Original Illustrated Version By Mark Twain

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THE CAMP-FIRE TALK.                                            119
he has to be praying considerable, and then he don't have any fun, anyway, all by himself that way."
" O yes, that's so," said Joe, " but I hadn't thought much about it, you know. I'd a good deal rather be a pirate, now that I've tried it."
" You see," said Tom, " people don't go much on hermits, now-a-days, like they used to in old times, but a pirate's always respected. And a hermit's got to sleep on the hardest place he can find, and put sack-cloth and ashes on his head, and stand out in the rain, and— "
" What does he put sack-cloth and ashes on his head for?" inquired Huck.
"I dono. But they've got to do it. Hermits always do. You'd have to do that if you was a hermit."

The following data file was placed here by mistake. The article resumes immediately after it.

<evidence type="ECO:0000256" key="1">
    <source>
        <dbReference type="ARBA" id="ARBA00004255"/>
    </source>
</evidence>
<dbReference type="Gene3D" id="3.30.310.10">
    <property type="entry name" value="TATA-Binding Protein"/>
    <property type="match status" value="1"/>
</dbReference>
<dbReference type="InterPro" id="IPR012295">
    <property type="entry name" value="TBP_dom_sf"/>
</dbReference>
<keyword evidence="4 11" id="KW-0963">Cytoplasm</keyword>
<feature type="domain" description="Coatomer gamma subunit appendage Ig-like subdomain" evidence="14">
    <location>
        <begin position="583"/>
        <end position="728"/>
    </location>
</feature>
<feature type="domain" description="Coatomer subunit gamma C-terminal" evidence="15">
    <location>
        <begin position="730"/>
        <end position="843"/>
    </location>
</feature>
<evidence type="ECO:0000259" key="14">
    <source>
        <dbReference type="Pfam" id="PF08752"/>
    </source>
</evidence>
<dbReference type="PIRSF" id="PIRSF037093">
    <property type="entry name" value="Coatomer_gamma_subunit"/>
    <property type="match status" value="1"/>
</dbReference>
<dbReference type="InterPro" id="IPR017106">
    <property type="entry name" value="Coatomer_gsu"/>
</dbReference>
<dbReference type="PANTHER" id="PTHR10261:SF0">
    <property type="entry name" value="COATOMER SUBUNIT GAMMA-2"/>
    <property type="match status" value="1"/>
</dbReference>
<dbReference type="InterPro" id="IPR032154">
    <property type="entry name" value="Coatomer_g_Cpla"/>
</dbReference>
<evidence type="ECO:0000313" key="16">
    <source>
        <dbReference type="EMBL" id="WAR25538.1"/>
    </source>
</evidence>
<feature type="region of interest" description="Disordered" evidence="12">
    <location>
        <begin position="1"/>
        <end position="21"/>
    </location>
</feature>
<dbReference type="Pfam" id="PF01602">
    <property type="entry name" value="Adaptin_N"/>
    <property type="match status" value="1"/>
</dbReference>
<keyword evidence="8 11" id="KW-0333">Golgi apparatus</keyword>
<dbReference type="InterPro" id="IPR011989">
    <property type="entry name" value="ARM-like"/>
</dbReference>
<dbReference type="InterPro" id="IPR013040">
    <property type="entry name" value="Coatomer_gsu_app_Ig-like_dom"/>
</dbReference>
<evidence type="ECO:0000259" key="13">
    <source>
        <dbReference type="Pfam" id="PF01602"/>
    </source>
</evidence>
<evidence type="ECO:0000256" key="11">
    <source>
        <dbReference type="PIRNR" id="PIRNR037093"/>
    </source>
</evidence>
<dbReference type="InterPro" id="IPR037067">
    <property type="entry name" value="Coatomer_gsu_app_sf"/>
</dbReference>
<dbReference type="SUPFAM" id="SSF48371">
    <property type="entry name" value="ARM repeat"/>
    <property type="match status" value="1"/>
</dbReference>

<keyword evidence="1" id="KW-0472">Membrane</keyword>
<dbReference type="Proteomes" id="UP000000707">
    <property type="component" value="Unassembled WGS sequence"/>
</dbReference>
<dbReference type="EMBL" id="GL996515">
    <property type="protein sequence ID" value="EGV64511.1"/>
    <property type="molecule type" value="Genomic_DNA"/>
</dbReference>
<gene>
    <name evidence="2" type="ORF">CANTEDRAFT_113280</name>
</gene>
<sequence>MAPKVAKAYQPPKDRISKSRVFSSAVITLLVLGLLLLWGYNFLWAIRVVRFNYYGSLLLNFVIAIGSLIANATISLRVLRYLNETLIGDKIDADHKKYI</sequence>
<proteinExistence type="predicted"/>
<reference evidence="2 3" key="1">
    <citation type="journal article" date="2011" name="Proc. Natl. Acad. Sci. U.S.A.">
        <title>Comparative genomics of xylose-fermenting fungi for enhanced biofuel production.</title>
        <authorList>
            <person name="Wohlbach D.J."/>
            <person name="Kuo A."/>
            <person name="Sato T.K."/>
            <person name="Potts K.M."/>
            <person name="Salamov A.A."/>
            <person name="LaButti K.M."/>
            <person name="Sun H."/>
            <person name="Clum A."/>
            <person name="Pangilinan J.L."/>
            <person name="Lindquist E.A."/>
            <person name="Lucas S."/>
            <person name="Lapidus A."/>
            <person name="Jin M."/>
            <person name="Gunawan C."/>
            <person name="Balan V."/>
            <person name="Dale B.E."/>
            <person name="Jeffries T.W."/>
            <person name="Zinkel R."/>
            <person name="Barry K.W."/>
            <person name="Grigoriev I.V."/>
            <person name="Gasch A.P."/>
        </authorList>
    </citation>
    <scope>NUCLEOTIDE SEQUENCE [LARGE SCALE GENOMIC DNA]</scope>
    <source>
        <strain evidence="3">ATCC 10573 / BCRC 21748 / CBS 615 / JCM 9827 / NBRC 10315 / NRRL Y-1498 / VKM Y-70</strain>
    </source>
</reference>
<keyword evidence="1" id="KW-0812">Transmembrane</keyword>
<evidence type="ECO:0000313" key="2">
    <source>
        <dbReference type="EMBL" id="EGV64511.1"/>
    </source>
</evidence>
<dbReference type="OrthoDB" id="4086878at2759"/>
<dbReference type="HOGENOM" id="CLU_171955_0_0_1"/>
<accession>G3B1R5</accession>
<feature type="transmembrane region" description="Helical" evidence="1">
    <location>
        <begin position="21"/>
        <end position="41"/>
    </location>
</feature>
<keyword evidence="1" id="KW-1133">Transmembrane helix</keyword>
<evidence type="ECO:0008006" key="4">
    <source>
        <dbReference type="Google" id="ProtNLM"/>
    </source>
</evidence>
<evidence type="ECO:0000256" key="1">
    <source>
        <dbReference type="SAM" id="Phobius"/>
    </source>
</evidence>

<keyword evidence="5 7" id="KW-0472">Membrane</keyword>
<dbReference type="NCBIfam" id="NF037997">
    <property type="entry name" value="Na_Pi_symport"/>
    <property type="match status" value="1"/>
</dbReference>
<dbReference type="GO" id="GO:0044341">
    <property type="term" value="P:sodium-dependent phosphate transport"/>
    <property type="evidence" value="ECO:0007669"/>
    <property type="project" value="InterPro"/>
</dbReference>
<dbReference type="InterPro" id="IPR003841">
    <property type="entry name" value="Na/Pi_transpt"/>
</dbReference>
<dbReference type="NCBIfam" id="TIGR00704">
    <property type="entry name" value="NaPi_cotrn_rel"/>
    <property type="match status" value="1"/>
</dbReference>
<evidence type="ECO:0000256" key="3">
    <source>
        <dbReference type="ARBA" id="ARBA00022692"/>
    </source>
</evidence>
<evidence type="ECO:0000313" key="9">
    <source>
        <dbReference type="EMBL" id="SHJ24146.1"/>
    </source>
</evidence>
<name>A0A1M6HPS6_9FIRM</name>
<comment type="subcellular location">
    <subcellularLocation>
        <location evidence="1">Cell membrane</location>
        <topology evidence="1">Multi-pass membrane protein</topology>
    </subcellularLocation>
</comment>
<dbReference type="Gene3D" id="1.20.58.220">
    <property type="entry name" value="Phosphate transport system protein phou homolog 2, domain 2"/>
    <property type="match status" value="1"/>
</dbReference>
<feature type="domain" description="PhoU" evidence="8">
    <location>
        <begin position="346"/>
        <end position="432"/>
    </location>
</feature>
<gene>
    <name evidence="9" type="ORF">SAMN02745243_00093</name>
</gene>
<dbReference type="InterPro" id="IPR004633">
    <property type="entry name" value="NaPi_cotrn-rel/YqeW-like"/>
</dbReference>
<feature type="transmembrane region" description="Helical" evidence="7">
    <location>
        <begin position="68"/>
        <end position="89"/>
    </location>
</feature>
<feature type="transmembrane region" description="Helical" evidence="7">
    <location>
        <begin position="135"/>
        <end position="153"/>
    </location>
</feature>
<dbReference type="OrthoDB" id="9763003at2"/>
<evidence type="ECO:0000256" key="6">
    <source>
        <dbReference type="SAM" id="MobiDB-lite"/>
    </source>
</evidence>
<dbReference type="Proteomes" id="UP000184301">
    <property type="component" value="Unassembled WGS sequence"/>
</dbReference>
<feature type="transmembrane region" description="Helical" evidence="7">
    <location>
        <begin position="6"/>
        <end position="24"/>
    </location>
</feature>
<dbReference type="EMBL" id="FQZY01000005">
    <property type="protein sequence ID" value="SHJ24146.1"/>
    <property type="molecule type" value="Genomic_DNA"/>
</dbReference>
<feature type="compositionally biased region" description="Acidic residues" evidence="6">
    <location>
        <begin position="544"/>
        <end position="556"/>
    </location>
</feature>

" Dern'd if I would," said Huck.
"Well what would you do? "
" { dono. But I wouldn't do that."
" Why Huck, you'd have to. How'd you get around it? "
" Why I just wouldn't stand it. I'd run away."
" Run away! Well you would be a nice old slouch of a hermit. You'd be a disgrace."
The Red-Handed made no response, being better employed. He had finished
gouging out a cob, and now he fitted a weed stem to it, loaded it with tobacco,
and was pressing a coal to the charge and blowing a cloud of fragrant smoke
—he was in the full bloom of luxurious contentment. The other pirates envied
him this majestic vice, and secretly resolved to acquire it shortly. Presently
Huck said :
" What does pirates have to do?"
Tom said:
"Oh they have just a bully time—take ships, and burn them, and get the money and bury it in awful places in their island where there's ghosts and things to watch it, and kill everybody in the ships—make 'em walk a plank."
" And they carry the women to the island," said Joe; " they don't kill the women."
" No," assented Tom, " they don't kill the women—they're too noble. And the women's always beautiful, too."